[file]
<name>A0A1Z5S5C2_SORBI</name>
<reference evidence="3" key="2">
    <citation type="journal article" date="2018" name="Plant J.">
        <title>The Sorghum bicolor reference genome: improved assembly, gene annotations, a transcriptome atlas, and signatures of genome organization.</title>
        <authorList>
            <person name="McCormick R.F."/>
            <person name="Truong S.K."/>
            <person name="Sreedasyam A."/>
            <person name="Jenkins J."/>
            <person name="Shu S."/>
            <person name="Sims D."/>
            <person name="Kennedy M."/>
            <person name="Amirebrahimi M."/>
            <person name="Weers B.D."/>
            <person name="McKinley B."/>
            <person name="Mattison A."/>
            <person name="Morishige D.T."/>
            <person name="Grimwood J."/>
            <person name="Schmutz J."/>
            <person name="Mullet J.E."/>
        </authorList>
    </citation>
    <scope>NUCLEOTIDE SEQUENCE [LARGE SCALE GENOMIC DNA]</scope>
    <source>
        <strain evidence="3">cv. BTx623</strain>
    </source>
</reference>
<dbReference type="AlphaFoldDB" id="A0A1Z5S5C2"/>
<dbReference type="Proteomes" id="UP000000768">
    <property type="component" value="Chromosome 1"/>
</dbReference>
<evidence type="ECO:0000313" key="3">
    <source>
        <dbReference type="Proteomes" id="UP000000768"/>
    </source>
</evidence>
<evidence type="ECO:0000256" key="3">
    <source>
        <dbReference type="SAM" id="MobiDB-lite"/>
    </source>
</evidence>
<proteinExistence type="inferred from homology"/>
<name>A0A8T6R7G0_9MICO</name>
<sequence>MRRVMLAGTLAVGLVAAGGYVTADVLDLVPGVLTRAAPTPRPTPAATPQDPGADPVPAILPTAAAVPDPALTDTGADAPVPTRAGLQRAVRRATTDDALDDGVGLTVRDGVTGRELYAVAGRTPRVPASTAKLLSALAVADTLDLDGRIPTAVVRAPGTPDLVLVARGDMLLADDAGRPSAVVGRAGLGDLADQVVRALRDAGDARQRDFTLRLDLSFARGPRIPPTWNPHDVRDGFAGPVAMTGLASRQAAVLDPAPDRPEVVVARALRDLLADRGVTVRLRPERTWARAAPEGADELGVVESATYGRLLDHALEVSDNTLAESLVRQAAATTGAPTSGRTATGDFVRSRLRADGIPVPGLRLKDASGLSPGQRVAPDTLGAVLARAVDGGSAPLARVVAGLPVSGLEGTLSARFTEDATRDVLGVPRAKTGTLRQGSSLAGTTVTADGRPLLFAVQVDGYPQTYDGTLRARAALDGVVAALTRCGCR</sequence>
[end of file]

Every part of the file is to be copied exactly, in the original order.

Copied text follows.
<name>A0A1Z5S5C2_SORBI</name>
<reference evidence="3" key="2">
    <citation type="journal article" date="2018" name="Plant J.">
        <title>The Sorghum bicolor reference genome: improved assembly, gene annotations, a transcriptome atlas, and signatures of genome organization.</title>
        <authorList>
            <person name="McCormick R.F."/>
            <person name="Truong S.K."/>
            <person name="Sreedasyam A."/>
            <person name="Jenkins J."/>
            <person name="Shu S."/>
            <person name="Sims D."/>
            <person name="Kennedy M."/>
            <person name="Amirebrahimi M."/>
            <person name="Weers B.D."/>
            <person name="McKinley B."/>
            <person name="Mattison A."/>
            <person name="Morishige D.T."/>
            <person name="Grimwood J."/>
            <person name="Schmutz J."/>
            <person name="Mullet J.E."/>
        </authorList>
    </citation>
    <scope>NUCLEOTIDE SEQUENCE [LARGE SCALE GENOMIC DNA]</scope>
    <source>
        <strain evidence="3">cv. BTx623</strain>
    </source>
</reference>
<dbReference type="AlphaFoldDB" id="A0A1Z5S5C2"/>
<dbReference type="Proteomes" id="UP000000768">
    <property type="component" value="Chromosome 1"/>
</dbReference>
<evidence type="ECO:0000313" key="3">
    <source>
        <dbReference type="Proteomes" id="UP000000768"/>
    </source>
</evidence>
<evidence type="ECO:0000256" key="3">
    <source>
        <dbReference type="SAM" id="MobiDB-lite"/>
    </source>
</evidence>
<proteinExistence type="inferred from homology"/>
<name>A0A8T6R7G0_9MICO</name>
<sequence>MRRVMLAGTLAVGLVAAGGYVTADVLDLVPGVLTRAAPTPRPTPAATPQDPGADPVPAILPTAAAVPDPALTDTGADAPVPTRAGLQRAVRRATTDDALDDGVGLTVRDGVTGRELYAVAGRTPRVPASTAKLLSALAVADTLDLDGRIPTAVVRAPGTPDLVLVARGDMLLADDAGRPSAVVGRAGLGDLADQVVRALRDAGDARQRDFTLRLDLSFARGPRIPPTWNPHDVRDGFAGPVAMTGLASRQAAVLDPAPDRPEVVVARALRDLLADRGVTVRLRPERTWARAAPEGADELGVVESATYGRLLDHALEVSDNTLAESLVRQAAATTGAPTSGRTATGDFVRSRLRADGIPVPGLRLKDASGLSPGQRVAPDTLGAVLARAVDGGSAPLARVVAGLPVSGLEGTLSARFTEDATRDVLGVPRAKTGTLRQGSSLAGTTVTADGRPLLFAVQVDGYPQTYDGTLRARAALDGVVAALTRCGCR</sequence>